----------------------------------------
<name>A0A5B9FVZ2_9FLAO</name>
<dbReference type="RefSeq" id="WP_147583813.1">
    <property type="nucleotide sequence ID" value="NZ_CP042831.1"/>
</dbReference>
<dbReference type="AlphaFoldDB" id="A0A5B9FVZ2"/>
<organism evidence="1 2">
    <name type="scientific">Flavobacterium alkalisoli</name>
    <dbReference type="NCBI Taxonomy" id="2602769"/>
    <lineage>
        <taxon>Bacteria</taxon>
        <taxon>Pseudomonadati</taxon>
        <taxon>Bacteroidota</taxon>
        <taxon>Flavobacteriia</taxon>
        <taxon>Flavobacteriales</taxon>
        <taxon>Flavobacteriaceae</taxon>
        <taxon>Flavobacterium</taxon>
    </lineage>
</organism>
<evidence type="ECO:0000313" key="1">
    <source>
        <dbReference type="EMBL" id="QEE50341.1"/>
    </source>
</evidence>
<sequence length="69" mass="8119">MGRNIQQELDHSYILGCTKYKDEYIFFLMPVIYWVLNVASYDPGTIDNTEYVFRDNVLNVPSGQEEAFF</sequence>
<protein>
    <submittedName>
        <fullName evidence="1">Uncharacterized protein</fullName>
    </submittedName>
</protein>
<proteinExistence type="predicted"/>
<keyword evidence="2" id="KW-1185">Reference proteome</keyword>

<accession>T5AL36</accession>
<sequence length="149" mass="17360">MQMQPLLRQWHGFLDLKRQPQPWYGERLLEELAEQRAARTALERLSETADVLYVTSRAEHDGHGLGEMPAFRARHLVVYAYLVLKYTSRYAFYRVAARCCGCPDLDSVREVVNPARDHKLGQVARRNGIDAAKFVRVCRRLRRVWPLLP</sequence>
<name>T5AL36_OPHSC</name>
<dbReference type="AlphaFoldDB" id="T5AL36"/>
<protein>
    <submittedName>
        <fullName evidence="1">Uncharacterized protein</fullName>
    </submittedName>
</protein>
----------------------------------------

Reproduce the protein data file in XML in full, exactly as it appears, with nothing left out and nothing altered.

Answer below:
<name>A0A5B9FVZ2_9FLAO</name>
<dbReference type="RefSeq" id="WP_147583813.1">
    <property type="nucleotide sequence ID" value="NZ_CP042831.1"/>
</dbReference>
<dbReference type="AlphaFoldDB" id="A0A5B9FVZ2"/>
<organism evidence="1 2">
    <name type="scientific">Flavobacterium alkalisoli</name>
    <dbReference type="NCBI Taxonomy" id="2602769"/>
    <lineage>
        <taxon>Bacteria</taxon>
        <taxon>Pseudomonadati</taxon>
        <taxon>Bacteroidota</taxon>
        <taxon>Flavobacteriia</taxon>
        <taxon>Flavobacteriales</taxon>
        <taxon>Flavobacteriaceae</taxon>
        <taxon>Flavobacterium</taxon>
    </lineage>
</organism>
<evidence type="ECO:0000313" key="1">
    <source>
        <dbReference type="EMBL" id="QEE50341.1"/>
    </source>
</evidence>
<sequence length="69" mass="8119">MGRNIQQELDHSYILGCTKYKDEYIFFLMPVIYWVLNVASYDPGTIDNTEYVFRDNVLNVPSGQEEAFF</sequence>
<protein>
    <submittedName>
        <fullName evidence="1">Uncharacterized protein</fullName>
    </submittedName>
</protein>
<proteinExistence type="predicted"/>
<keyword evidence="2" id="KW-1185">Reference proteome</keyword>

<accession>T5AL36</accession>
<sequence length="149" mass="17360">MQMQPLLRQWHGFLDLKRQPQPWYGERLLEELAEQRAARTALERLSETADVLYVTSRAEHDGHGLGEMPAFRARHLVVYAYLVLKYTSRYAFYRVAARCCGCPDLDSVREVVNPARDHKLGQVARRNGIDAAKFVRVCRRLRRVWPLLP</sequence>
<name>T5AL36_OPHSC</name>
<dbReference type="AlphaFoldDB" id="T5AL36"/>
<protein>
    <submittedName>
        <fullName evidence="1">Uncharacterized protein</fullName>
    </submittedName>
</protein>